The advice for pupils in local restriction tiers 1 to 3 who remain in the clinically extremely vulnerable group is that they should continue to attend school unless they are one of the very small of pupils or students under paediatric or NHS care such as recent transplant or very aa children and have been advised specifically by their GP or clinician not to attend an education setting. We have encouraged all schools to return to their usual uniform policies.
This will involve asking children and young people to: stay within specified separate groups or bubbles maintain distance between individuals We know that younger children may not be able to maintain social distancing. This includes details on the key measures that every setting should have in tlme, as well as key things to look out for when choosing an out-of-school setting for your.
Online safety Most people, including children, have been spending more time online, whether that is in the classroom or at home. If an outbreak in a school or college is confirmed, a mobile testing unit may be dispatched.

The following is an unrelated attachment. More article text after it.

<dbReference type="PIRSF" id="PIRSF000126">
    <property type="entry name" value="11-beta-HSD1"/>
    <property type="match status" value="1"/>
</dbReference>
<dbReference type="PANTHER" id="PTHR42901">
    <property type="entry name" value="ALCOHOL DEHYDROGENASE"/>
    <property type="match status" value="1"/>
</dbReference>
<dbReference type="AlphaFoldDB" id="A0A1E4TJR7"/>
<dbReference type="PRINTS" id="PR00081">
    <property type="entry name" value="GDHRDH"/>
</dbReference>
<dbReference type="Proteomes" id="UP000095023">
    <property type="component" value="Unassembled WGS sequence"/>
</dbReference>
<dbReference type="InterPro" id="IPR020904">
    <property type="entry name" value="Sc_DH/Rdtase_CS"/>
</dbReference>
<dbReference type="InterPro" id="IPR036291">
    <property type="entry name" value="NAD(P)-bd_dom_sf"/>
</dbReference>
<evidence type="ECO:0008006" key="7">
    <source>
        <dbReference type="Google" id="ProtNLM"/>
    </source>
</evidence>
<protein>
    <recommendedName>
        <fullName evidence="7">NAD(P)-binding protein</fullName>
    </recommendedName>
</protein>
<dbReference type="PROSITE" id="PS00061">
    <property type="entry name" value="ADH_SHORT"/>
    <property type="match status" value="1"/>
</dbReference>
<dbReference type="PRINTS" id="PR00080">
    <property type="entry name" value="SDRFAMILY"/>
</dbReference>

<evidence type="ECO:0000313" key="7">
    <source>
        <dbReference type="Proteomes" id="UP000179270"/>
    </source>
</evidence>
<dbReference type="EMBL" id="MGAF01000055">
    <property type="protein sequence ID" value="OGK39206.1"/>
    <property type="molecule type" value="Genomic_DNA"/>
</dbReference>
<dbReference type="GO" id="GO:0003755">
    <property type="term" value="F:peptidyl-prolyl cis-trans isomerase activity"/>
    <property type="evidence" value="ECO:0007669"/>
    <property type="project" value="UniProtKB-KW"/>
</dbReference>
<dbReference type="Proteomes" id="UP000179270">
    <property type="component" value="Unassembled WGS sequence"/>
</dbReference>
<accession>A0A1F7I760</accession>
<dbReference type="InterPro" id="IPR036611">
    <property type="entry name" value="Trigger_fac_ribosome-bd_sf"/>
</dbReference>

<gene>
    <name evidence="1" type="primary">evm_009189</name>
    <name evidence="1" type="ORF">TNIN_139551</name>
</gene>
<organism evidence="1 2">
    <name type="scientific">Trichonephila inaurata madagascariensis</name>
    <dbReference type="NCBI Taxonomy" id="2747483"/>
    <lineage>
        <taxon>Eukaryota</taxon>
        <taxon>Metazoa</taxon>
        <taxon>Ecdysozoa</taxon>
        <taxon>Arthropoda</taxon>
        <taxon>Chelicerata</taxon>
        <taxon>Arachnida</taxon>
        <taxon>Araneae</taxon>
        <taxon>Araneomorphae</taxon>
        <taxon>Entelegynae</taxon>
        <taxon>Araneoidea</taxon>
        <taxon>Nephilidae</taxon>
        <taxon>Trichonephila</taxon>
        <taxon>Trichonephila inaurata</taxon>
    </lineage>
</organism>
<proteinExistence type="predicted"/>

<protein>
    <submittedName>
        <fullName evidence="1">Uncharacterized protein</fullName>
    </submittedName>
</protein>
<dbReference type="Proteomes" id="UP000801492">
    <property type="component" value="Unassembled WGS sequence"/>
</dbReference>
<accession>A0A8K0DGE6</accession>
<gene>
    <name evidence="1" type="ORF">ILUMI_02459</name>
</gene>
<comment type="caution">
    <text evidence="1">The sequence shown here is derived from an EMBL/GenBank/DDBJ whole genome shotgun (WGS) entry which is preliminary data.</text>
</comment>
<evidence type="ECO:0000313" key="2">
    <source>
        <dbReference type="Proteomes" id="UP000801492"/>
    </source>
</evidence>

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Some nurseries, childminders, schools or colleges may need to stagger or adjust start and finish times. Your local authority might ask you to accept a personal travel budget or mileage allowance instead of a seat on dedicated transport. When choosing after school or holiday clubs, and other out-of-school activities for your child, you should consider: sending your child to the same setting consistently the of different settings they attend overall Before sending your child to a setting, you should also ask providers what measures they have put in place to keep children, staff members and parents or carers safe.
This is set out in the home to school travel and transport guidance. Nurseries, schools and colleges in England will remain open in all local restriction tiers, including the newly announced tier 4. They must follow the latest public health guidance, including relevant local restrictionsand wider guidance for schools and colleges on the actions they can take to reduce risks.